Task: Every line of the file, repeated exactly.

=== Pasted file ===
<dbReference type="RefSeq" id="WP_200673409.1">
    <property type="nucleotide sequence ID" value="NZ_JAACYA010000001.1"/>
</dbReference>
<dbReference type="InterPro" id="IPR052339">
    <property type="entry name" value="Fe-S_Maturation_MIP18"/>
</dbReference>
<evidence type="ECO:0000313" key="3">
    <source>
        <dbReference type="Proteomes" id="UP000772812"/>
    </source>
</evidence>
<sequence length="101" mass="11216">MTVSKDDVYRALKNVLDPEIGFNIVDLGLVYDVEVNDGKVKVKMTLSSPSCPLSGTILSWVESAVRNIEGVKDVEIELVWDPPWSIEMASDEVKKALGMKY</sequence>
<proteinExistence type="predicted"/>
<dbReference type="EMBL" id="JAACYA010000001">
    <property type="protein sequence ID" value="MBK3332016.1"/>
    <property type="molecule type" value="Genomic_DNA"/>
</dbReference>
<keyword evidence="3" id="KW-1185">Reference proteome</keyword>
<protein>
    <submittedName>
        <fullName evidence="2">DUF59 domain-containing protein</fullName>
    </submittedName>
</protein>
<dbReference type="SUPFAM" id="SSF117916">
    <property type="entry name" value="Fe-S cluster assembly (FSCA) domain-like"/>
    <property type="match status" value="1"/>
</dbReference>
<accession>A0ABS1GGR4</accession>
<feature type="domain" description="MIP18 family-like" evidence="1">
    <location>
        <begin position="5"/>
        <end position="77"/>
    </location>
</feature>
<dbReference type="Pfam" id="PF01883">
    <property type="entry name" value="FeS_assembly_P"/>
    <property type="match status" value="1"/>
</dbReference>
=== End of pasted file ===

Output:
<dbReference type="RefSeq" id="WP_200673409.1">
    <property type="nucleotide sequence ID" value="NZ_JAACYA010000001.1"/>
</dbReference>
<dbReference type="InterPro" id="IPR052339">
    <property type="entry name" value="Fe-S_Maturation_MIP18"/>
</dbReference>
<evidence type="ECO:0000313" key="3">
    <source>
        <dbReference type="Proteomes" id="UP000772812"/>
    </source>
</evidence>
<sequence length="101" mass="11216">MTVSKDDVYRALKNVLDPEIGFNIVDLGLVYDVEVNDGKVKVKMTLSSPSCPLSGTILSWVESAVRNIEGVKDVEIELVWDPPWSIEMASDEVKKALGMKY</sequence>
<proteinExistence type="predicted"/>
<dbReference type="EMBL" id="JAACYA010000001">
    <property type="protein sequence ID" value="MBK3332016.1"/>
    <property type="molecule type" value="Genomic_DNA"/>
</dbReference>
<keyword evidence="3" id="KW-1185">Reference proteome</keyword>
<protein>
    <submittedName>
        <fullName evidence="2">DUF59 domain-containing protein</fullName>
    </submittedName>
</protein>
<dbReference type="SUPFAM" id="SSF117916">
    <property type="entry name" value="Fe-S cluster assembly (FSCA) domain-like"/>
    <property type="match status" value="1"/>
</dbReference>
<accession>A0ABS1GGR4</accession>
<feature type="domain" description="MIP18 family-like" evidence="1">
    <location>
        <begin position="5"/>
        <end position="77"/>
    </location>
</feature>
<dbReference type="Pfam" id="PF01883">
    <property type="entry name" value="FeS_assembly_P"/>
    <property type="match status" value="1"/>
</dbReference>